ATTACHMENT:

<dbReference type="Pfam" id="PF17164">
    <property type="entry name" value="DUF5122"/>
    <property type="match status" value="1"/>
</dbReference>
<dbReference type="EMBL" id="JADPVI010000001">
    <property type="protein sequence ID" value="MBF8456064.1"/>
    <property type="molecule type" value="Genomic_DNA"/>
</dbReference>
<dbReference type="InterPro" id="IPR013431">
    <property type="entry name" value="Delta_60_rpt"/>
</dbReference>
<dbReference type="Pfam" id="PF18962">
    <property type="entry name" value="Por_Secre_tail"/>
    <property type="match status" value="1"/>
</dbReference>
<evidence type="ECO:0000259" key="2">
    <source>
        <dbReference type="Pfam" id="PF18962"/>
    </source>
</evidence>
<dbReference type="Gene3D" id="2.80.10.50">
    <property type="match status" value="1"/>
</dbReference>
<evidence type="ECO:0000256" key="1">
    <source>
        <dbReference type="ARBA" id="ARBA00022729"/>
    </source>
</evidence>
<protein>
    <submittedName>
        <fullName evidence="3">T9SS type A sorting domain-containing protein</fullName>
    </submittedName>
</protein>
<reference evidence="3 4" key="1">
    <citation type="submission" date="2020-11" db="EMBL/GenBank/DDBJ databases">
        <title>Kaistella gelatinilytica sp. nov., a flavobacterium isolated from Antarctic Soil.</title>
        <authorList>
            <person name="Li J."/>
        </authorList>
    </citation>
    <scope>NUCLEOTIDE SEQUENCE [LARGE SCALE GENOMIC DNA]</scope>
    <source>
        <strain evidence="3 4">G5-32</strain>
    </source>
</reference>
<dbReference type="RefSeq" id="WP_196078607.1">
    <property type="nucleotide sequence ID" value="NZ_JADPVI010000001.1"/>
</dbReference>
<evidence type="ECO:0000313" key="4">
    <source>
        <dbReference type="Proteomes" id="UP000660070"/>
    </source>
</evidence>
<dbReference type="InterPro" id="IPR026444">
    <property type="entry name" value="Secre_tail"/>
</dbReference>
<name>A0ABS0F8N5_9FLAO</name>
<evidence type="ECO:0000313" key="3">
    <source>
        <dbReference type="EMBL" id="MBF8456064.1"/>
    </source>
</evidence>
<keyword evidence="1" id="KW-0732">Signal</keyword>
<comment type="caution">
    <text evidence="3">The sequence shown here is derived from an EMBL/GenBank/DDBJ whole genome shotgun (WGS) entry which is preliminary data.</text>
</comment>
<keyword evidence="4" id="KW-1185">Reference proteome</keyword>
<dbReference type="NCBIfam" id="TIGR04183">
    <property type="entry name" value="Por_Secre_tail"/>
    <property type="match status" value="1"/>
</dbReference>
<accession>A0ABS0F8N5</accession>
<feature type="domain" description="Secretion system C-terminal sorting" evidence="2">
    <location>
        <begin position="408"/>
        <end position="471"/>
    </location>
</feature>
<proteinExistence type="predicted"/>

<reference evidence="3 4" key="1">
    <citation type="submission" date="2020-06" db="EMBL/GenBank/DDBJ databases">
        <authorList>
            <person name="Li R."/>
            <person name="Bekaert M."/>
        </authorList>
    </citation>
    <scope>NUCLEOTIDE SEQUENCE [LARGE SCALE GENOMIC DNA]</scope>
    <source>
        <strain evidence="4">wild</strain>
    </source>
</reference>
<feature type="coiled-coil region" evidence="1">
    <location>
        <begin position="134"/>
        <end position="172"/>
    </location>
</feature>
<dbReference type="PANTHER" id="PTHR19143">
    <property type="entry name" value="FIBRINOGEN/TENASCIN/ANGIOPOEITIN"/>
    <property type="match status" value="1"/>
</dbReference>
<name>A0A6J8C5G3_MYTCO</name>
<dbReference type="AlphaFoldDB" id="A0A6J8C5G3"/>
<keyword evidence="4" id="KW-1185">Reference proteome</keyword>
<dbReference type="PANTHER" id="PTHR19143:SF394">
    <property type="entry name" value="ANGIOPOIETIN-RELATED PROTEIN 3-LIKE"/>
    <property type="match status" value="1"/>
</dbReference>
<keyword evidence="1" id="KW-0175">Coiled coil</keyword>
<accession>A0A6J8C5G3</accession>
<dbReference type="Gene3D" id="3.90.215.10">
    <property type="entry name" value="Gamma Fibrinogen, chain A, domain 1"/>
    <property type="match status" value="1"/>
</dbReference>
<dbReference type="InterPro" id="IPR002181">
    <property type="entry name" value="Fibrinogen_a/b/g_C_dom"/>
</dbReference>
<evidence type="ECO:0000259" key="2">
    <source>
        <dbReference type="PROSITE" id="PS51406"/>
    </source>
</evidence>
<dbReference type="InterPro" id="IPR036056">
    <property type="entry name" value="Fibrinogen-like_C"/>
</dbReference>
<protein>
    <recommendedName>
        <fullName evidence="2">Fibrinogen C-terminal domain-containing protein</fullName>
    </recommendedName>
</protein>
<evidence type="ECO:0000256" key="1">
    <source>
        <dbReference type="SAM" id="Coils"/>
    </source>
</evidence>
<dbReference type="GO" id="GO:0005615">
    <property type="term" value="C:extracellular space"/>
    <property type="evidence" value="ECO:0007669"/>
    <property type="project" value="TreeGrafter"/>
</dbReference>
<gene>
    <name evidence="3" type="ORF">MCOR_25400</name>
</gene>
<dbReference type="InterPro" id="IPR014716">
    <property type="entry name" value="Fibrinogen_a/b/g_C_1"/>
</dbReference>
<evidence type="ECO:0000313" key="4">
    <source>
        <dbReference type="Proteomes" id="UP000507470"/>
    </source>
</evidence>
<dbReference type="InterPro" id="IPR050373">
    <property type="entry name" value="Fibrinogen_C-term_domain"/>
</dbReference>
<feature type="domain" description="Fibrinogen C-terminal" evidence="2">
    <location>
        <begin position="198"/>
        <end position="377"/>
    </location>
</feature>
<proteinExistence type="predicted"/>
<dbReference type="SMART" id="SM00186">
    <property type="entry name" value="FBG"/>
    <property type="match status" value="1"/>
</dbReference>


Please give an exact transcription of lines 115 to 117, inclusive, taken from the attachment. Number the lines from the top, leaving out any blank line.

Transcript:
<dbReference type="InterPro" id="IPR002181">
    <property type="entry name" value="Fibrinogen_a/b/g_C_dom"/>
</dbReference>